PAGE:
Elements are simple building blocks, each of which is a black box. Every decoder, encoder, demuxer, video or audio output inside the pipeline are actually elements. In the case of a decoder element, for instance, one would input encoded data, which leads to decoded data ending up being output. While actual media data is contained in buffers, control information such as seeking information and end-of-stream notifiers are contained in events. Every element uses pads with various capabilities to communicate with outside. There are two kinds of pads, sinks and sources. Sink pads can be considered the input of the element and source pads the output of the element.

With structures called bin, a single logical element can be created by bringing together related elements. Bins are actually elements themselves. Therefore, they have all the properties of the element.

GStreamer can be run with commandline interface, and also provides API reference. Below is a sample GStreamer pipeline running with the commandline interface. According to this pipeline, video is captured from v4l2 devices, like webcams and tv cards with v4l2src element. The received images is decoded with jpegdec and rendered to a drawable on a local display with xvimagesink.

  Timestamp Calculation With GStreamer
The power of GStreamer brings usage difficulties in some cases. For instance, If you want to try something custom like calculating the absolute timestamp of the frames in the stream, this can be a bit tiring because of the many unknowns such as;
-which element provides the RTCP packet
-which element provides the RTP packet header
-will these information be accessed through the element’s buffer or events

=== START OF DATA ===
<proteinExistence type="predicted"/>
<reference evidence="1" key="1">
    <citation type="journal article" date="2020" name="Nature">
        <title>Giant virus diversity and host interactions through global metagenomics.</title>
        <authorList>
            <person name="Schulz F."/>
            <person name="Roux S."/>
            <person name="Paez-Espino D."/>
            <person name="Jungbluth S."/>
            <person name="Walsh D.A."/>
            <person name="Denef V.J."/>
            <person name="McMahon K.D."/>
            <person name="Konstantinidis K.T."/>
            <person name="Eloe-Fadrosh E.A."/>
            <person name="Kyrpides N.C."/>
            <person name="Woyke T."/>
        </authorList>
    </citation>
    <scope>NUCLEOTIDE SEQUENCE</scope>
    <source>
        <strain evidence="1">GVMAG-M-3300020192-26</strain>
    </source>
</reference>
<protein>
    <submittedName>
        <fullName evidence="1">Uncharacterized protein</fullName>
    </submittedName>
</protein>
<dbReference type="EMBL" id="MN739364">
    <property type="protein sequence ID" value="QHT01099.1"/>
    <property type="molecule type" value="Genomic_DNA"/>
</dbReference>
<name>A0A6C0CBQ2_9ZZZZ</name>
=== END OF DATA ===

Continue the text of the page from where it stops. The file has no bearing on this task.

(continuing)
-whether the time information obtained is the required RTP time or a time that GStreamer uses in its own operation.

As mentioned above, NTP timestamp and reference RTP time in RTCP packets are needed to calculate the absolute timestamp of a frame. The element via which we can access RTCP packets in GStreamer is the rtpbin element, so the rtpbin element must be included in the pipeline. The rtpbin combines the functions of several elements into a single element allowing for multiple RTP sessions and these will be synchronized together using RTCP SR packets.
Another requirement of calculating absolute timestamp of frames is time values in RTP headers. In GStreamer, these time values can be reached by adding a probe to the pads of the elements in pipelines. After these three time values are obtained, if the clockrate of the server is also known, absolute timestamp can be calculated for each frame. In the next section, a sample GStreamer pipeline and frame timestamp calculation steps are shown.

Sample Code
The pipeline below consists of rtspsrc, rtph264depay and appsink elements (Note that the pipeline is simplified for better understanding). While rtspsrc makes a connection to an RTSP server and reads the data, rtph264depay extracts H264 video from RTP packets. Also, appsink makes the application get a handle on GStreamer data. The rtpbin element is not included in this pipeline, but it will be created as rtspsrc manager.